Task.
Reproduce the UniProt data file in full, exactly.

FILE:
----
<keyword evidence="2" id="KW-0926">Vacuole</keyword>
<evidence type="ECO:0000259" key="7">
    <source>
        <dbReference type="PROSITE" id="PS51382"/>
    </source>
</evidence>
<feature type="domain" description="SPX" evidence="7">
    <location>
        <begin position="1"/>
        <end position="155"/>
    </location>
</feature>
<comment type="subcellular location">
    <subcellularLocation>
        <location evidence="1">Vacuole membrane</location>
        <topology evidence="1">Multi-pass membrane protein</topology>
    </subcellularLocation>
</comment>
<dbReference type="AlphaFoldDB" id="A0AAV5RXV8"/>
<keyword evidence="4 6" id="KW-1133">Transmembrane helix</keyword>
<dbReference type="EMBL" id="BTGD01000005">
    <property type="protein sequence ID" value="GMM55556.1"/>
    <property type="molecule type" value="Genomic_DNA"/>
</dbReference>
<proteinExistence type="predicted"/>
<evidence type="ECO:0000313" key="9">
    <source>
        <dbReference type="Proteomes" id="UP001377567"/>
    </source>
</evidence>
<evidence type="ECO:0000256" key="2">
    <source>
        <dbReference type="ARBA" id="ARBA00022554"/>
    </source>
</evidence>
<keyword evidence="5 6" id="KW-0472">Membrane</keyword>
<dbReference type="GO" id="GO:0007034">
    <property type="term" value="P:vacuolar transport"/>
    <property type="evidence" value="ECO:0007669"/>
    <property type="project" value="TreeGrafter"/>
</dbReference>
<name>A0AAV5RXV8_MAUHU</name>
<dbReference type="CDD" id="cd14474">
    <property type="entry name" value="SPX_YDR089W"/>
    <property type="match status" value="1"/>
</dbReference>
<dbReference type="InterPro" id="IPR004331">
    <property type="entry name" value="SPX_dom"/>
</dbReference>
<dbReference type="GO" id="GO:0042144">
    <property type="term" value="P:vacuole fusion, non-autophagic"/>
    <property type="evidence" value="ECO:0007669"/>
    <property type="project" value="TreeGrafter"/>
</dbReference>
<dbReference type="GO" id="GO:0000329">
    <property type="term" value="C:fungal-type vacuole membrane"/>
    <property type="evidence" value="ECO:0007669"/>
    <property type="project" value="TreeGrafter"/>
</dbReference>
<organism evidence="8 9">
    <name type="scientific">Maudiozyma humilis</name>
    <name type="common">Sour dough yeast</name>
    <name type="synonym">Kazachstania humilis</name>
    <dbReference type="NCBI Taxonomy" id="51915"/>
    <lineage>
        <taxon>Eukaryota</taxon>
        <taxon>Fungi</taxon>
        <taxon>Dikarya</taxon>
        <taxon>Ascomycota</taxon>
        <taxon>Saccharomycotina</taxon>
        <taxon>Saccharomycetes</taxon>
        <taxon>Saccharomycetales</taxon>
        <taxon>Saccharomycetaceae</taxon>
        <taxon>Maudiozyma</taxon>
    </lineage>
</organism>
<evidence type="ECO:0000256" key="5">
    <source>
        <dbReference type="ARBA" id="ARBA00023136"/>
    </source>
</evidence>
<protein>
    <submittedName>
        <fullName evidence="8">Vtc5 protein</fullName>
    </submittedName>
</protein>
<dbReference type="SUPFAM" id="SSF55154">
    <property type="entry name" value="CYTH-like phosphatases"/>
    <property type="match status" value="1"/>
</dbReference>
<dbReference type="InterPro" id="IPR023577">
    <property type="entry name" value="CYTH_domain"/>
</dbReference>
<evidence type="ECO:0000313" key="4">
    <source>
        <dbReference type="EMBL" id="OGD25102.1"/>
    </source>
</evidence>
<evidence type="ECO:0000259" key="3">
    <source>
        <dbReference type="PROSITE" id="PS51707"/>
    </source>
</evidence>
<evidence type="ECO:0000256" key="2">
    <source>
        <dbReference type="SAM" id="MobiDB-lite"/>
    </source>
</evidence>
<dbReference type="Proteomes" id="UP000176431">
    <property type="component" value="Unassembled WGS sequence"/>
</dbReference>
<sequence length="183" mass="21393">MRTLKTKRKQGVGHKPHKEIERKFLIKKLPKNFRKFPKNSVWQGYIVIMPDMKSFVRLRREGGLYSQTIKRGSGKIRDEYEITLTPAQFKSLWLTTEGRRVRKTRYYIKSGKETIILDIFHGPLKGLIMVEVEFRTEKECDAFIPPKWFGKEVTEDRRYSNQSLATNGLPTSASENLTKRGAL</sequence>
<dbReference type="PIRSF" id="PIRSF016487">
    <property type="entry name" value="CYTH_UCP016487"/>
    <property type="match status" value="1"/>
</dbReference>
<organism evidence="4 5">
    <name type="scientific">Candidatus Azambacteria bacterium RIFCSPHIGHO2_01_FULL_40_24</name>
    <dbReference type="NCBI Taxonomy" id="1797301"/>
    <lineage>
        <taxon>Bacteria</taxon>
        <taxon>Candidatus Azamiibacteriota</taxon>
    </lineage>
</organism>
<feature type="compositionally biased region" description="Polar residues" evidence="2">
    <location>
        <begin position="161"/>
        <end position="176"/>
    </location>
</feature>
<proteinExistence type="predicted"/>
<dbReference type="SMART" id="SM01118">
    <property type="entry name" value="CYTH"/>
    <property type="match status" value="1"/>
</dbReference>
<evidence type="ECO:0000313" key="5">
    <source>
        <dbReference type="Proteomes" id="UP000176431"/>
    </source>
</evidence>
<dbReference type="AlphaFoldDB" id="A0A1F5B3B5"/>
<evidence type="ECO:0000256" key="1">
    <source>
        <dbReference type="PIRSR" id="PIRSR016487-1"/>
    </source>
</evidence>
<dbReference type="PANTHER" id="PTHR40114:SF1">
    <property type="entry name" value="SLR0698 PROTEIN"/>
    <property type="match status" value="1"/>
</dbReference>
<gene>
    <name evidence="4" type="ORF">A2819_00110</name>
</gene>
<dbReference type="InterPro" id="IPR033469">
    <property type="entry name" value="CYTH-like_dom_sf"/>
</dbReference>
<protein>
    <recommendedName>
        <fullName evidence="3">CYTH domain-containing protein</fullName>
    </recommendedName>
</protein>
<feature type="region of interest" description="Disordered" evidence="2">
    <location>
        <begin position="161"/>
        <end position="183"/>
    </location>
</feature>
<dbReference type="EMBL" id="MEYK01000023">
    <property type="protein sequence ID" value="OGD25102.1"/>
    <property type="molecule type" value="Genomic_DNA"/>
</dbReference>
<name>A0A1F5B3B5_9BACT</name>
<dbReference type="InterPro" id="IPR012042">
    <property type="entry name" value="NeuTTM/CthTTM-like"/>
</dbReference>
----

<keyword evidence="2" id="KW-0926">Vacuole</keyword>
<evidence type="ECO:0000259" key="7">
    <source>
        <dbReference type="PROSITE" id="PS51382"/>
    </source>
</evidence>
<feature type="domain" description="SPX" evidence="7">
    <location>
        <begin position="1"/>
        <end position="155"/>
    </location>
</feature>
<comment type="subcellular location">
    <subcellularLocation>
        <location evidence="1">Vacuole membrane</location>
        <topology evidence="1">Multi-pass membrane protein</topology>
    </subcellularLocation>
</comment>
<dbReference type="AlphaFoldDB" id="A0AAV5RXV8"/>
<keyword evidence="4 6" id="KW-1133">Transmembrane helix</keyword>
<dbReference type="EMBL" id="BTGD01000005">
    <property type="protein sequence ID" value="GMM55556.1"/>
    <property type="molecule type" value="Genomic_DNA"/>
</dbReference>
<proteinExistence type="predicted"/>
<evidence type="ECO:0000313" key="9">
    <source>
        <dbReference type="Proteomes" id="UP001377567"/>
    </source>
</evidence>
<evidence type="ECO:0000256" key="2">
    <source>
        <dbReference type="ARBA" id="ARBA00022554"/>
    </source>
</evidence>
<keyword evidence="5 6" id="KW-0472">Membrane</keyword>
<dbReference type="GO" id="GO:0007034">
    <property type="term" value="P:vacuolar transport"/>
    <property type="evidence" value="ECO:0007669"/>
    <property type="project" value="TreeGrafter"/>
</dbReference>
<name>A0AAV5RXV8_MAUHU</name>
<dbReference type="CDD" id="cd14474">
    <property type="entry name" value="SPX_YDR089W"/>
    <property type="match status" value="1"/>
</dbReference>
<dbReference type="InterPro" id="IPR004331">
    <property type="entry name" value="SPX_dom"/>
</dbReference>
<dbReference type="GO" id="GO:0042144">
    <property type="term" value="P:vacuole fusion, non-autophagic"/>
    <property type="evidence" value="ECO:0007669"/>
    <property type="project" value="TreeGrafter"/>
</dbReference>
<dbReference type="GO" id="GO:0000329">
    <property type="term" value="C:fungal-type vacuole membrane"/>
    <property type="evidence" value="ECO:0007669"/>
    <property type="project" value="TreeGrafter"/>
</dbReference>
<organism evidence="8 9">
    <name type="scientific">Maudiozyma humilis</name>
    <name type="common">Sour dough yeast</name>
    <name type="synonym">Kazachstania humilis</name>
    <dbReference type="NCBI Taxonomy" id="51915"/>
    <lineage>
        <taxon>Eukaryota</taxon>
        <taxon>Fungi</taxon>
        <taxon>Dikarya</taxon>
        <taxon>Ascomycota</taxon>
        <taxon>Saccharomycotina</taxon>
        <taxon>Saccharomycetes</taxon>
        <taxon>Saccharomycetales</taxon>
        <taxon>Saccharomycetaceae</taxon>
        <taxon>Maudiozyma</taxon>
    </lineage>
</organism>
<evidence type="ECO:0000256" key="5">
    <source>
        <dbReference type="ARBA" id="ARBA00023136"/>
    </source>
</evidence>
<protein>
    <submittedName>
        <fullName evidence="8">Vtc5 protein</fullName>
    </submittedName>
</protein>
<dbReference type="SUPFAM" id="SSF55154">
    <property type="entry name" value="CYTH-like phosphatases"/>
    <property type="match status" value="1"/>
</dbReference>
<dbReference type="InterPro" id="IPR023577">
    <property type="entry name" value="CYTH_domain"/>
</dbReference>
<evidence type="ECO:0000313" key="4">
    <source>
        <dbReference type="EMBL" id="OGD25102.1"/>
    </source>
</evidence>
<evidence type="ECO:0000259" key="3">
    <source>
        <dbReference type="PROSITE" id="PS51707"/>
    </source>
</evidence>
<evidence type="ECO:0000256" key="2">
    <source>
        <dbReference type="SAM" id="MobiDB-lite"/>
    </source>
</evidence>
<dbReference type="Proteomes" id="UP000176431">
    <property type="component" value="Unassembled WGS sequence"/>
</dbReference>
<sequence length="183" mass="21393">MRTLKTKRKQGVGHKPHKEIERKFLIKKLPKNFRKFPKNSVWQGYIVIMPDMKSFVRLRREGGLYSQTIKRGSGKIRDEYEITLTPAQFKSLWLTTEGRRVRKTRYYIKSGKETIILDIFHGPLKGLIMVEVEFRTEKECDAFIPPKWFGKEVTEDRRYSNQSLATNGLPTSASENLTKRGAL</sequence>
<dbReference type="PIRSF" id="PIRSF016487">
    <property type="entry name" value="CYTH_UCP016487"/>
    <property type="match status" value="1"/>
</dbReference>
<organism evidence="4 5">
    <name type="scientific">Candidatus Azambacteria bacterium RIFCSPHIGHO2_01_FULL_40_24</name>
    <dbReference type="NCBI Taxonomy" id="1797301"/>
    <lineage>
        <taxon>Bacteria</taxon>
        <taxon>Candidatus Azamiibacteriota</taxon>
    </lineage>
</organism>
<feature type="compositionally biased region" description="Polar residues" evidence="2">
    <location>
        <begin position="161"/>
        <end position="176"/>
    </location>
</feature>
<proteinExistence type="predicted"/>
<dbReference type="SMART" id="SM01118">
    <property type="entry name" value="CYTH"/>
    <property type="match status" value="1"/>
</dbReference>
<evidence type="ECO:0000313" key="5">
    <source>
        <dbReference type="Proteomes" id="UP000176431"/>
    </source>
</evidence>
<dbReference type="AlphaFoldDB" id="A0A1F5B3B5"/>
<evidence type="ECO:0000256" key="1">
    <source>
        <dbReference type="PIRSR" id="PIRSR016487-1"/>
    </source>
</evidence>
<dbReference type="PANTHER" id="PTHR40114:SF1">
    <property type="entry name" value="SLR0698 PROTEIN"/>
    <property type="match status" value="1"/>
</dbReference>
<gene>
    <name evidence="4" type="ORF">A2819_00110</name>
</gene>
<dbReference type="InterPro" id="IPR033469">
    <property type="entry name" value="CYTH-like_dom_sf"/>
</dbReference>
<protein>
    <recommendedName>
        <fullName evidence="3">CYTH domain-containing protein</fullName>
    </recommendedName>
</protein>
<feature type="region of interest" description="Disordered" evidence="2">
    <location>
        <begin position="161"/>
        <end position="183"/>
    </location>
</feature>
<dbReference type="EMBL" id="MEYK01000023">
    <property type="protein sequence ID" value="OGD25102.1"/>
    <property type="molecule type" value="Genomic_DNA"/>
</dbReference>
<name>A0A1F5B3B5_9BACT</name>
<dbReference type="InterPro" id="IPR012042">
    <property type="entry name" value="NeuTTM/CthTTM-like"/>
</dbReference>